Practice Areas:

Divorce & Family

Divorce

Facing divorce is emotionally challenging and the legal process can be extremely complicated. Our divorce attorneys are sensitive to what you are going through and will guide you through the process with the utmost respect for your wellbeing emotionally, financially, and with regard to your children. We will represent your best interests in regard to child custody, child support, alimony, and equitable distribution of property, assets, and debts.

Our family lawyers represent clients throughout central Florida in all types of divorce cases including: contested divorces, uncontested divorces, collaborative divorces, and simplified divorces.  There are several options to resolve your divorce case, which depend on whether the spouses can agree on major issues or if the family court will need to resolve issues such as child custody, child support, alimony, and division of assets and debts.

Child Support

Under Florida law, both parents have an obligation to provide for a child's welfare financially.  Child support is the court ordered payments from one parent to the other to cover expenses related to the child.  Child support is generally awarded in proportion to each parent's income taking into consideration other factors such as the number of overnight stays the child has with each parent, which parent is paying for other expenses such as child care and health insurance, and any special needs of the child.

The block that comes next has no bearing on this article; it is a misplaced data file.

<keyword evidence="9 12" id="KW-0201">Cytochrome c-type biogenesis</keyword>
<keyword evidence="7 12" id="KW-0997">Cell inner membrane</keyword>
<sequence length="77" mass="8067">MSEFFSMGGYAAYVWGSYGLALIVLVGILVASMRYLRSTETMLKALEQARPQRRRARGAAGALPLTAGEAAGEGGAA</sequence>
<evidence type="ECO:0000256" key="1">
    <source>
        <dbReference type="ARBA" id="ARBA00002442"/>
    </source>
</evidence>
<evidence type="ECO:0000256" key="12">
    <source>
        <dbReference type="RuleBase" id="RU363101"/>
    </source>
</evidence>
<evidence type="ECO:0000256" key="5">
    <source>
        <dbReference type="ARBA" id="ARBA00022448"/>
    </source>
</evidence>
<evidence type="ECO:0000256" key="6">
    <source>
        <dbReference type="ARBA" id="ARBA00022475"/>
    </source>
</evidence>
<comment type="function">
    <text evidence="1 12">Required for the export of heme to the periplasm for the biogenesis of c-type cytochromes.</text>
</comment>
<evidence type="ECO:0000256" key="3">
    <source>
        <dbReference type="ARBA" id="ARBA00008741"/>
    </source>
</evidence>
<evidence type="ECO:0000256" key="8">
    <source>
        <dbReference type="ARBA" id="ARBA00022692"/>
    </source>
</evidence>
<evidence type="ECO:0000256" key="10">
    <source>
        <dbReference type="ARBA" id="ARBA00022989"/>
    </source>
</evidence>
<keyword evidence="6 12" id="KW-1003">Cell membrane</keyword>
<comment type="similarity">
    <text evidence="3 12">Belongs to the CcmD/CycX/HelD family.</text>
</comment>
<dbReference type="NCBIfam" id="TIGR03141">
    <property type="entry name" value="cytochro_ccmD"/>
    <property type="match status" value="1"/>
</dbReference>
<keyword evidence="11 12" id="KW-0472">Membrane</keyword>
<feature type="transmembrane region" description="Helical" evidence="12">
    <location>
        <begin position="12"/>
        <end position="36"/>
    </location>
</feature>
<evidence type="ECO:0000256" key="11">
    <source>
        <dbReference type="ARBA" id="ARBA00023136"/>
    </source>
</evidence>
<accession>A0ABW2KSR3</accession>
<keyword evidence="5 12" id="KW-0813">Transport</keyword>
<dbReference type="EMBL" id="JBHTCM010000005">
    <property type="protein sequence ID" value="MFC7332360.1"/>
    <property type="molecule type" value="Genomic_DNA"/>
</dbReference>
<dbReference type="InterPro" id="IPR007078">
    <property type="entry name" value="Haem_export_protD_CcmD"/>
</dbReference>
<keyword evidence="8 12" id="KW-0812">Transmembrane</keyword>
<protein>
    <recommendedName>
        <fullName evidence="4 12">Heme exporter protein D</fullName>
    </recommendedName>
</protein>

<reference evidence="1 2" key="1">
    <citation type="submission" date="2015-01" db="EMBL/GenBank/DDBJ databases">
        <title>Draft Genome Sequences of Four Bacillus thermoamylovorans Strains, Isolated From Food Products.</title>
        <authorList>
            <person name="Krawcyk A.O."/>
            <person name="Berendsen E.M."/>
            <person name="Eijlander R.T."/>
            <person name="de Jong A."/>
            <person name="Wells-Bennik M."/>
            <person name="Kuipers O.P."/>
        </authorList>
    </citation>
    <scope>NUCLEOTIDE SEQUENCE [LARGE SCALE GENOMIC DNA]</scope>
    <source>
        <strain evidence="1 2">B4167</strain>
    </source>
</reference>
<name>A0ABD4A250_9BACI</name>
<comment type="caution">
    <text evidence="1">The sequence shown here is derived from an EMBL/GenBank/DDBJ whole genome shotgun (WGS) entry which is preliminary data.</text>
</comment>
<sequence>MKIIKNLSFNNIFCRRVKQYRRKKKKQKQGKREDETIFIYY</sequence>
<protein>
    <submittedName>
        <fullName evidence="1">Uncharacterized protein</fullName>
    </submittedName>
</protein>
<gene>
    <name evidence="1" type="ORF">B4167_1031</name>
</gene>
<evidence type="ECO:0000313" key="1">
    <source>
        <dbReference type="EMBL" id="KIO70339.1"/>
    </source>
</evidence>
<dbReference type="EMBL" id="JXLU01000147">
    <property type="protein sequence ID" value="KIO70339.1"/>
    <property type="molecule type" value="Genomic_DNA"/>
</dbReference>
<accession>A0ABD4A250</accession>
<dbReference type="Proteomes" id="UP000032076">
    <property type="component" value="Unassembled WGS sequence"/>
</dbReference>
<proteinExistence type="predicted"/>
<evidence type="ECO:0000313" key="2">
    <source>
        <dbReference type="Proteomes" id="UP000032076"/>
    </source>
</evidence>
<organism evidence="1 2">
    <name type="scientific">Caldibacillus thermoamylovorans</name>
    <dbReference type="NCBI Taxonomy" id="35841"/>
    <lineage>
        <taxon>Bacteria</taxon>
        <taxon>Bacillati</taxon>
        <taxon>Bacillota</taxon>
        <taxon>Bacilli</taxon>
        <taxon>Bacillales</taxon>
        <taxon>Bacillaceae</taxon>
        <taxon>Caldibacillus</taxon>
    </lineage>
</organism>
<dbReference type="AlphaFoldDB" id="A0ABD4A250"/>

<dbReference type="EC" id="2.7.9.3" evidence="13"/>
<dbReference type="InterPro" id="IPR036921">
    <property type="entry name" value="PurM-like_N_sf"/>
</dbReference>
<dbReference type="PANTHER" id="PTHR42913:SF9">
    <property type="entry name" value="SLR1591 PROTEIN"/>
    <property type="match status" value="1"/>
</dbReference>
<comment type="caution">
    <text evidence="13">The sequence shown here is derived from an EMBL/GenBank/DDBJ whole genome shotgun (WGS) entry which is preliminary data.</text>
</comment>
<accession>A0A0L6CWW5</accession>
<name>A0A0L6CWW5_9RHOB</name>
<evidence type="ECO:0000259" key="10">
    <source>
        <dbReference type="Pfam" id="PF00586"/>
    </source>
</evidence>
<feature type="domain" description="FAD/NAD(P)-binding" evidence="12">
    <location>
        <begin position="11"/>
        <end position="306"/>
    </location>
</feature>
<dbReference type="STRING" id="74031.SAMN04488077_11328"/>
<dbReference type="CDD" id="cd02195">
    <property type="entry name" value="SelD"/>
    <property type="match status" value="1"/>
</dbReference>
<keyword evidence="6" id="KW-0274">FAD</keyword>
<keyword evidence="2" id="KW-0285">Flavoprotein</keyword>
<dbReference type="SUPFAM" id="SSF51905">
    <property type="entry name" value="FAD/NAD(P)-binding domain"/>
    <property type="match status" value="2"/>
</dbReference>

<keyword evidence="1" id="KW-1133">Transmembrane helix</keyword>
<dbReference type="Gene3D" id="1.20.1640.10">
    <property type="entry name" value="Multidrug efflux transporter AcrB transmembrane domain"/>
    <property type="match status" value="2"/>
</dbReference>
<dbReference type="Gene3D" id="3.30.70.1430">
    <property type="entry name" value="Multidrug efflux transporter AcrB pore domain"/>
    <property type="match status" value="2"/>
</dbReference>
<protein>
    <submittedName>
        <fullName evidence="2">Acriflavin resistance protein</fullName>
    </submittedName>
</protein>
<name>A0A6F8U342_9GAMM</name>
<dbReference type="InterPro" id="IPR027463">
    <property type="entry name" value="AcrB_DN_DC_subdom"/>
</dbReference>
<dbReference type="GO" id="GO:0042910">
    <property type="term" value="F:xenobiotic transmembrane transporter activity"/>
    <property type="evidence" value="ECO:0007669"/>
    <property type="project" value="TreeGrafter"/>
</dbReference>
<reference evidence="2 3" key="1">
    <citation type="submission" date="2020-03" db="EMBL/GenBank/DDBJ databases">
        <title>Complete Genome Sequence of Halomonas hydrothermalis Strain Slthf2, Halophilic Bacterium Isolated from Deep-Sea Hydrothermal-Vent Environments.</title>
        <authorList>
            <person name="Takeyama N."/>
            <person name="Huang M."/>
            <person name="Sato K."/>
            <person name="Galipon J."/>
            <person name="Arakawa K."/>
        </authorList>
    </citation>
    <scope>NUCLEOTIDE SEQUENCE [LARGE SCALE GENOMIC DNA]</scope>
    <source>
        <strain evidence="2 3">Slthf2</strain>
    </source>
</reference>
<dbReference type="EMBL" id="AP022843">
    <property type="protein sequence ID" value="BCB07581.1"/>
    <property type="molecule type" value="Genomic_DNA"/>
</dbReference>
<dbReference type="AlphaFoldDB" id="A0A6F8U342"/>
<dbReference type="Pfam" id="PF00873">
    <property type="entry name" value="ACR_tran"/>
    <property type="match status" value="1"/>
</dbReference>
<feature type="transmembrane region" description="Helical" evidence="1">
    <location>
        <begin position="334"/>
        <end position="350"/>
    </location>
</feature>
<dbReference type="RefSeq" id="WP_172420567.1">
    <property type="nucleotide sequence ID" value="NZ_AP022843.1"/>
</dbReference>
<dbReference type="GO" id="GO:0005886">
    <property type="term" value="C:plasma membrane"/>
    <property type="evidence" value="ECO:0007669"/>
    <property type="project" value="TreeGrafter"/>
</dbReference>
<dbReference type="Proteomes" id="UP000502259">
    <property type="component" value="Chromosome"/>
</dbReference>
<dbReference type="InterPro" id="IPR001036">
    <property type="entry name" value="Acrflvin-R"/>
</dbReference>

Child support may be awarded in a divorce case, a custody case, or in a standalone child support action. We represent fathers and mothers in child support cases to ensure that child support is administered fairly and accurately reflects each parent's legal obligation based on net income. 

Competent legal representation may make thousands of dollars of difference in child support calculations for either parent in a divorce or family law case.

Paternity, Custody, and Timesharing

When a child is born, the mother is legally presumed to be the natural caregiver and parent of that child. In order for the father to have parental rights and/or obligations, paternity (legal fatherhood) must be established.

 

If the mother is married at the time of childbirth, her husband is legally presumed to be the legal father and no action is necessary to secure his rights. In the case of a divorce, the child support and custody issues will be addressed as part of the divorce.  If the husband is not the biological father, then the paternity of the biological father must be established by the family court.

 

If the mother is not married at the time of childbirth, then either the mother or the father must petition the family court to establish legal paternity.  Once the family court determines that the man is actually the child's father, then the family court will establish a parenting plan for the child recognizing both parents' rights and obligations including timesharing (physical custody), child support, and decision-making authority (parental responsibility).

Same-sex parents have the same rights and responsibilities as opposite-sex parents. In the case of same-sex parents where one is the biological mother, the biological mother is still presumed to be the natural caregiver and parent of the child and the other's parental rights must be established by some other legal means.

Family Time

  30 Years of Accumulated Practice

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Contact us today to discuss your family law matters.  We are here to help you decide what is best for you and your children.

The legal system can be confusing and intimidating. Let one of our experienced Divorce & Family attorneys lead you through the court process step-by-step with personalized advice and legal guidance.

We protect our clients like famly.